Best sports movies ever made
Hands up who secretly quite enjoys movies that are based around sport? I imagine quite a few of you are sitting on your hands in embarrassment, as there is something about the sports movie that is, well, uncool. It is the sort of guilty pleasure best enjoyed when the ball and chain is away from home- and then buried under a pile of cushions when they return.
Here at Best For Film we want to dispel the illusion that all sports movies are cliché-ridden drivel. Because we think actually there are some quite good movies based on sport, even for those of you who don’t like it. You just have to think outside the box, employ some amazing actors (preferably Clint and/or Morgan) and bingo- the riddle is solved.
Award winning sports films
Boxing leads the way for sports movies, being the only genre that generates Oscar buzz and actually goes home with the little gold statues. From Rocky back in the day, through to Million Dollar Baby, Cinderella Man and now The Fighter, boxing seems to have a wider appeal than many sports. Is it due to its protagonist being one person as opposed to a whole team of clodhoppers? Or just that everyone deep down is fascinated with the concept of people who get punched in the face voluntarily?
Take Million Dollar Baby. Hillary Swank excels as trailer park trash who turns her life around to become a pro boxer. Everyone can identify with the theme of trying to better yourself, just none of us lazy bones would have the balls to turn ourselves into a lean mean fighting machine. That Swank does this commands respect, and then the plot twists at the end wrench your heart strings until they break. The sport merely acts as a vehicle through which we get to see one woman’s courage and determination. And boxing is the sport to do this because it is the most physically punishing and as such, the most compelling to watch.
See also: Ali, The Blind Side
Bonkers sports films
Everyone has a secret dirty love for Cool Runnings, about the Jamaican sprinters who decided to compete at the Winter Olympics in the four man Bob. It is crazy from start to finish- and based on a true story. Then there is Blackball, the film that put bowls on the cinematic map. Surprisingly yet to spawn many spin-offs and copies, but brilliant nonetheless. And while we are on this bonkers subject, Dodgeball: A True Underdog Story and Whip It (the Drew Barrymore film, not Willow Smith’s freakily successful single) are both based on sports that might not be mainstream but are hilariously funny to the point of not being able to breathe.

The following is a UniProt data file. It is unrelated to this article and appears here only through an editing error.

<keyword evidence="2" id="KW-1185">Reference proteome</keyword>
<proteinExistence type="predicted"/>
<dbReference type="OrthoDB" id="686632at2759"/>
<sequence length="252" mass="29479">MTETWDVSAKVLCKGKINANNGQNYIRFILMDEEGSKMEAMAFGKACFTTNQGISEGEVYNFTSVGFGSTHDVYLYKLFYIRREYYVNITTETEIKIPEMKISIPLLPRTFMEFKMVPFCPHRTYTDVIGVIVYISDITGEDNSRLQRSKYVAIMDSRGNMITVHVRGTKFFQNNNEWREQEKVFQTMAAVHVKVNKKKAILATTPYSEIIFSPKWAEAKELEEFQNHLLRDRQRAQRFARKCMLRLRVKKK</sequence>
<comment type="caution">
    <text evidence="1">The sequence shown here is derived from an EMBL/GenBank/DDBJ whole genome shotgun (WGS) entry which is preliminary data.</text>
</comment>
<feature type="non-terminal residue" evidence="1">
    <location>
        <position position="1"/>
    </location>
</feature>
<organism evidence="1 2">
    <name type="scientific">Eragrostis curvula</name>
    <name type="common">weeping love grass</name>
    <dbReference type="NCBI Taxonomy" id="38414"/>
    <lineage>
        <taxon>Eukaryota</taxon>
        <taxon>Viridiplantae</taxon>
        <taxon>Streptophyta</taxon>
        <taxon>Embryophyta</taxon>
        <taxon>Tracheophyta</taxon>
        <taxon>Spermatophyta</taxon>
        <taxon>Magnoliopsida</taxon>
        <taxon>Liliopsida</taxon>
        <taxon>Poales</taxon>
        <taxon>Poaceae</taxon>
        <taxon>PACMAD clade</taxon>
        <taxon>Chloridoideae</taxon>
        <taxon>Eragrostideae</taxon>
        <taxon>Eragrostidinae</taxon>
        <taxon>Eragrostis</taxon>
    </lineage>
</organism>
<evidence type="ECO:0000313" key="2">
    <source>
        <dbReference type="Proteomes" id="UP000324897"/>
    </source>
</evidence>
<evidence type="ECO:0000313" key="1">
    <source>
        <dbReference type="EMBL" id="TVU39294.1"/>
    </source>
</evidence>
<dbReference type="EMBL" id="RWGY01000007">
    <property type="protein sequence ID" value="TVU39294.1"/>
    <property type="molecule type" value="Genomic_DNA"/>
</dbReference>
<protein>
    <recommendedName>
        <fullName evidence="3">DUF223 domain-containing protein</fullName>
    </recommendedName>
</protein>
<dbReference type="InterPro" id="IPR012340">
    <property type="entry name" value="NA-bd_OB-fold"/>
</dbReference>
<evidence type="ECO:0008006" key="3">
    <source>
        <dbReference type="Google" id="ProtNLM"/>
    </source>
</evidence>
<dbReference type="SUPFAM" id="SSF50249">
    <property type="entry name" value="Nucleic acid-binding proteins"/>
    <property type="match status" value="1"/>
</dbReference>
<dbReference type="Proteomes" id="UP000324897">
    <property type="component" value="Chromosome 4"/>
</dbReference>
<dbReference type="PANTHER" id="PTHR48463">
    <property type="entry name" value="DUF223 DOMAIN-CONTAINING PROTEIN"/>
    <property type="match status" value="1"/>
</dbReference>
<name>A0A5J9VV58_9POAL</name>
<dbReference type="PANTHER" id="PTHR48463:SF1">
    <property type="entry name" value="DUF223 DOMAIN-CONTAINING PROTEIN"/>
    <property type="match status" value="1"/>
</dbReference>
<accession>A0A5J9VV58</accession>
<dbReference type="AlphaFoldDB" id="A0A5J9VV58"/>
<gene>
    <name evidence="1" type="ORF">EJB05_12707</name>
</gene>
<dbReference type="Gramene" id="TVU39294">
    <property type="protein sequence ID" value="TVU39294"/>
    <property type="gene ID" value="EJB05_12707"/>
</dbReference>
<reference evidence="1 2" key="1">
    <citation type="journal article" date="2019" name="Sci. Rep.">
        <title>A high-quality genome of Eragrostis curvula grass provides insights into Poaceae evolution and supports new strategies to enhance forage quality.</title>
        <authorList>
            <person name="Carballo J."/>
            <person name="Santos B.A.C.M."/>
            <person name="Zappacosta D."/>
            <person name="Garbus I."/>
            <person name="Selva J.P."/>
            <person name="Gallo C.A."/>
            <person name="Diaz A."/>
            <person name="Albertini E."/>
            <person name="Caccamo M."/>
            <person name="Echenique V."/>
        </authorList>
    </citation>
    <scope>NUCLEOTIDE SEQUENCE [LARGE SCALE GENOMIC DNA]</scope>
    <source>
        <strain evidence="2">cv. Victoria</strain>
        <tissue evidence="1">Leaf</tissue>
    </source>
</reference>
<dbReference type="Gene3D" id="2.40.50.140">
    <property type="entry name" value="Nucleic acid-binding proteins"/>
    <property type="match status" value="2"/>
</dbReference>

Ridiculously mad sports film succeed because they act as comedies with a different backdrop. Plus, somehow it is easier to watch a sport of which you have no pre conceived notions. Standing out from the crowd and admitting a liking for curling seems diffident and cool, droning on about footy is dull and repetitive. These films have an edge- quirky yet tame (we are still in the realms of sport after all), they fill the Withnail and I canon for the lycra clad.
See also: A Knight’s Tale, Surfs Up, Balls of Fury, Racing Stripes
Thinking sport films
Sometimes, the sport isn’t enough. The dramatic tense moments must run parallel to other themes, culminating in a spectacular set piece, normally on a field/track/in a ring (delete as appropriate). In Invictus, we had the backdrop of Nelson Mandela being released from prison, post-apartheid South Africa and then- boom! the Rugby World Cup. Similarly, The Wrestler is a story of one man’s quest to right his life, against a longing for the ring that ultimately leads to his downfall. Although this one is slightly different- as the backdrop is more the redemption of Mickey Rourke the actor as opposed to what is going on in the film.
Either way, both these films excel in balancing athletic antics with the more mundane but important real world. Plus, with Invictus being a true story, and The Wrestler leaning heavily on the career of one Hulk Hogan, they both have that spine chilling sense of the inevitable that can only be obtained from movies that you know could come true. Or did.
See also: Chariots of Fire, Seabiscuit
Terrible sports films that are so bad, they become classics
Kevin Costner could have his very own subcategory here. Field of Dreams is now a cult (ish) classic, even though it is about a man who hears voices and is frankly a bit boring despite his ability to converse with long dead baseball players. He liked his baseball did Costner, starring in For The Love Of The Game, which was nowhere near as thought provoking as his first foray into sports movies. But please don’t mention Tin Cup– wrong on every level. If there is one sport that doesn’t translate onto the big screen, it is golf.
Terrible films work because either the sport is so ludicrous you have to believe that no one could make this up, or because they deliver such a curveball, you like them for not being mundane. The Mighty Ducks has Emilio Esteviz in it, coaching peewee ice hockey players with attitude problems. A few shaving cream gags aside, Esteviz sells the fact he does not want to be there so well that we can’t help but watch in a sadistic gleeful manner as he is forced to coach a bunch of delinquents. Truly terrible, but so compelling to watch.
See also: A League Of Their Own, The Longest Yard, The Flying Scotsman
So, it turns out sports movies aren’t as bad as they are perceived to be after all. Yes there are some shockers -no-one would ever suggest you go and watch Goal!- but there are actually quite a lot of very well made films too (and a bunch of Oscar winners to boot). So next time, do not hide your copy of Field of Dreams behind the bookcase. Sports films are becoming a genre in their own right, and a respected one at that.